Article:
A Critical Dissertation with Notes on Milton's Paradise Regained (Google eBook)

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Millar, 1748 - 49 pages
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Page 33 - Look once more ere we leave this specular mount Westward, much nearer by south-west, behold Where on the ^Egean shore a city stands Built nobly, pure the air, and light the soil ; Athens, the eye of Greece, mother of arts And eloquence...
Page 24 - They err, who count it glorious to subdue By conquest far and wide, to overrun Large countries, and in field great battles win, Great cities by assault : what do these worthies, But rob and spoil, burn, slaughter, and enslave Peaceable nations...
Page 23 - Things vulgar, and, well weigh'd, scarce worth the praise ? They praise, and they admire, they know not what, And know not whom, but as one leads the other...
Page 18 - Hesperides, that seem'd Fairer than feign'd of old or fabled since Of faery damsels, met in forest wide By knights of Logres, or of Lyones, Lancelot, or Pelleas, or Pellenore.
Page 35 - Wise men have said, are wearisome ; who reads Incessantly, and to his reading brings not A spirit and judgment equal or superior, (And what he brings what needs he elsewhere seek?) Uncertain and unsettled still remains, Deep versed in books, and shallow in himself, Crude or intoxicate, collecting toys And trifles for choice matters, worth a sponge ; As children gathering pebbles on the shore.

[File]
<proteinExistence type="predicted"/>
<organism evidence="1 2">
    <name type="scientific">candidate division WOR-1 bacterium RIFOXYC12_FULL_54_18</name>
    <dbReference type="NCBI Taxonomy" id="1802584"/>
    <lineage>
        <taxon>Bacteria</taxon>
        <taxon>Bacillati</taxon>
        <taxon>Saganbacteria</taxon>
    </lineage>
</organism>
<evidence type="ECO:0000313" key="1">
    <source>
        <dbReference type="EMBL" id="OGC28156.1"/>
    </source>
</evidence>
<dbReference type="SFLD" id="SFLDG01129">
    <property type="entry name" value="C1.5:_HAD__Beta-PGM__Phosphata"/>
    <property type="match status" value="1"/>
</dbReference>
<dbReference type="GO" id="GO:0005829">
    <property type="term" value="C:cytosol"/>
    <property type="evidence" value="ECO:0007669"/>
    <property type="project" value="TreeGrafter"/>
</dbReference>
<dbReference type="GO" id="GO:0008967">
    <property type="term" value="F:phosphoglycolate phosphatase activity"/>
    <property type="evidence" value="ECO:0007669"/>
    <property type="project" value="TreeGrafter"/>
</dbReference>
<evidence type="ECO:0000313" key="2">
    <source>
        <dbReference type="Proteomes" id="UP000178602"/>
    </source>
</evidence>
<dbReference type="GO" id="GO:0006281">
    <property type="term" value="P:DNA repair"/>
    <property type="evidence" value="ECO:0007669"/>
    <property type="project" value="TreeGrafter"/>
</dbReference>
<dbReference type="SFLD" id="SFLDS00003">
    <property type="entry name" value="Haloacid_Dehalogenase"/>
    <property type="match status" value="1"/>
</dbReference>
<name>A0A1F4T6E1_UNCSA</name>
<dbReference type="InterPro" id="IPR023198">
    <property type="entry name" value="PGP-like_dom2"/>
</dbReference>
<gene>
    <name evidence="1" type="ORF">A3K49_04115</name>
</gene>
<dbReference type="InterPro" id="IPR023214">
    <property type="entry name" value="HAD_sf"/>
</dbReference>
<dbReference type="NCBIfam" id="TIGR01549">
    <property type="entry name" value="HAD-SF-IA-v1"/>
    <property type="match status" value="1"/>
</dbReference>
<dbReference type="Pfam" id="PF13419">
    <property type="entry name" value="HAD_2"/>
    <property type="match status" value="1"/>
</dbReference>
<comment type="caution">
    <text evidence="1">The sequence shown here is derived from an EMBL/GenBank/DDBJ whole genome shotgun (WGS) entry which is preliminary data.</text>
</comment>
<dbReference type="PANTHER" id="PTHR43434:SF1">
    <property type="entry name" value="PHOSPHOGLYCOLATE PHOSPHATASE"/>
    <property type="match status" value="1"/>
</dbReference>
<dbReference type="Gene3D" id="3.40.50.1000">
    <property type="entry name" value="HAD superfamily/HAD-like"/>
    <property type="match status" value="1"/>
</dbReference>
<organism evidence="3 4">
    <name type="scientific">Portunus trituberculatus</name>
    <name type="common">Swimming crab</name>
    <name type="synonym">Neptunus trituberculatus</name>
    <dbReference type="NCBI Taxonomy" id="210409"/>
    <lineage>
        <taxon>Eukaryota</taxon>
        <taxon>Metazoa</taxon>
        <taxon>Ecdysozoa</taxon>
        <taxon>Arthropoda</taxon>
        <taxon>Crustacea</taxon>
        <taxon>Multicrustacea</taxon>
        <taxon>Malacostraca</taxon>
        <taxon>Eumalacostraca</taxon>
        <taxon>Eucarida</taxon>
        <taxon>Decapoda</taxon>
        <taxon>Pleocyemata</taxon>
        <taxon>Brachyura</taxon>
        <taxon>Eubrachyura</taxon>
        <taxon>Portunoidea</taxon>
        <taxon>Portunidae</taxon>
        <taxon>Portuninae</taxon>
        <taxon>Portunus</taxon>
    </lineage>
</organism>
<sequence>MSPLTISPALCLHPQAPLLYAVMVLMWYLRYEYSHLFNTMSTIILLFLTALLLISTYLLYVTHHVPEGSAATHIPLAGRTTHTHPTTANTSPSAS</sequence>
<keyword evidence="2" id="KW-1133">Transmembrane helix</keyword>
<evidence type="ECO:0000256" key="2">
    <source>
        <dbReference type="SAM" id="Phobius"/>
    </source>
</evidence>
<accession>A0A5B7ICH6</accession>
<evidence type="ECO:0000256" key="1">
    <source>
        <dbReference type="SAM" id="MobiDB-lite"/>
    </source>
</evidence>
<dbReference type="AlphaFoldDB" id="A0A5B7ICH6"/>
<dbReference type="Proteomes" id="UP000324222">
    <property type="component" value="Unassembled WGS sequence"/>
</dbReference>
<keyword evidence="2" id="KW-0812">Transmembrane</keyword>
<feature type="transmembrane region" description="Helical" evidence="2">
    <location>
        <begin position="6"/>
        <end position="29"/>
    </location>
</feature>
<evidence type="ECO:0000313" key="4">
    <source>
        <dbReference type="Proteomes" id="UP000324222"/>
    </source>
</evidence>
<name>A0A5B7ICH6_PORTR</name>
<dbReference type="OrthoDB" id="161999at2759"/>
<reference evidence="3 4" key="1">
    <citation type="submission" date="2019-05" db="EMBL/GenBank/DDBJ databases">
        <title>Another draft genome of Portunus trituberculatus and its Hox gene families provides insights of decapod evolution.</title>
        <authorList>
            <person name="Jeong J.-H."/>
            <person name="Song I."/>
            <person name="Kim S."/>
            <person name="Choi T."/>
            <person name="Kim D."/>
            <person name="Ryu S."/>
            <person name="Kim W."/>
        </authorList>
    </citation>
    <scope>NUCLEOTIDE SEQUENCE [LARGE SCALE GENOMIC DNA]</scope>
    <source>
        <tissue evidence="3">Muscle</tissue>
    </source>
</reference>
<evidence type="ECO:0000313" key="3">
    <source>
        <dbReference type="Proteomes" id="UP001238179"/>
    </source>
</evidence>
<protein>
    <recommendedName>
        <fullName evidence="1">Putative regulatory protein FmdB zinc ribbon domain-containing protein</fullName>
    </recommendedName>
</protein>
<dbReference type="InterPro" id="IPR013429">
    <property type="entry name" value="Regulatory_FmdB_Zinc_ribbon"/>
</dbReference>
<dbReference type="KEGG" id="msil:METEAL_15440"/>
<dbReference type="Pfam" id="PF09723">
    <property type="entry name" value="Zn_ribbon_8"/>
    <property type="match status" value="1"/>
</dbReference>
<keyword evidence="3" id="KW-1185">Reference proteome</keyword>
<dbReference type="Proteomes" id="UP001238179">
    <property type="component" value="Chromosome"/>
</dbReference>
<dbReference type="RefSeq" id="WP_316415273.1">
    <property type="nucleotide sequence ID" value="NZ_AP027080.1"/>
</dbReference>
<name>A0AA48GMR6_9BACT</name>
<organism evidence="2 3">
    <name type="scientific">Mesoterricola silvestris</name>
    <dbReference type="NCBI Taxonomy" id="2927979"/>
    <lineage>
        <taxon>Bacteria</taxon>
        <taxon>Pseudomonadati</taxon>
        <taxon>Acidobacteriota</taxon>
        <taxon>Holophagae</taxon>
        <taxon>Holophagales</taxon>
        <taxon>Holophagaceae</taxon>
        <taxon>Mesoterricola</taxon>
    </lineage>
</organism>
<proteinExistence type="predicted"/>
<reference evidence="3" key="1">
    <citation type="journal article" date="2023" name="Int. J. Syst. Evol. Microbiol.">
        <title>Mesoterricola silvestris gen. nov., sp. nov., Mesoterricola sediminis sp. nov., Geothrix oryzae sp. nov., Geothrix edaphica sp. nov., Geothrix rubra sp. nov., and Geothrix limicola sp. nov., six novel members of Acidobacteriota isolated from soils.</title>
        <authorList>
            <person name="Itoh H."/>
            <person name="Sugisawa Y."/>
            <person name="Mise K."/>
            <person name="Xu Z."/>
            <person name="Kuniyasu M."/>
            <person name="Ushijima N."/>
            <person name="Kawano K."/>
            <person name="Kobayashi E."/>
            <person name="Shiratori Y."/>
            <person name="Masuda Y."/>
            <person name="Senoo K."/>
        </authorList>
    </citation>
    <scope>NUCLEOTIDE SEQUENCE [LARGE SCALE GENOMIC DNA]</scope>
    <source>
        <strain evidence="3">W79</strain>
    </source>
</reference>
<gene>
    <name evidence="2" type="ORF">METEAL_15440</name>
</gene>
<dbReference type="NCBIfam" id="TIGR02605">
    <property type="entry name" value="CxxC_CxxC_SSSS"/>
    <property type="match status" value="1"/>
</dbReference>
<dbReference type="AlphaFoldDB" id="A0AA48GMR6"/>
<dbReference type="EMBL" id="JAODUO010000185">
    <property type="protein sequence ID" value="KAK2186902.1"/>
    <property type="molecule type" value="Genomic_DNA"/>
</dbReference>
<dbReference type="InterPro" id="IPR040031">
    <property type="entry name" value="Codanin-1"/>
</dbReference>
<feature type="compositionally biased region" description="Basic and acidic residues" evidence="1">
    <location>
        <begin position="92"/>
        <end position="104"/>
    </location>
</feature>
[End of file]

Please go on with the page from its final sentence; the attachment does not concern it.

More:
Page 30 - Of nations ; there the capitol thou seest Above the rest lifting his stately head On the Tarpeian rock, her citadel Impregnable, and there Mount Palatine, The...
Page 24 - Mars the other; Till conqueror Death discover them scarce men, Rolling in brutish vices, and deformed, Violent or shameful death their due reward. But if there be in glory aught of good, It may by means far different be attained Without ambition, war, or violence ; By deeds of peace, by wisdom eminent, By patience, temperance : I mention still Him whom thy wrongs with saintly patience borne Made famous in a land and times obscure.
Page 19 - Extol not riches then, the toil of fools, The wise man's cumbrance, if not snare; more apt To slacken virtue, and abate her edge Than prompt her to do aught may merit praise.
Page 36 - Though rooted deep as high, and sturdiest oaks, Bow'd their stiff necks, loaden with stormy blasts, Or torn up sheer.
Page 33 - Athens, the eye of Greece, mother of arts And eloquence, native to famous wits Or hospitable, in her sweet recess, City or suburban, studious walks and shades. See there the olive grove of Academe, Plato's retirement, where the Attic bird Trills her thick-warbled notes the summer long; There flowery hill Hymettus, with the sound Of bees...

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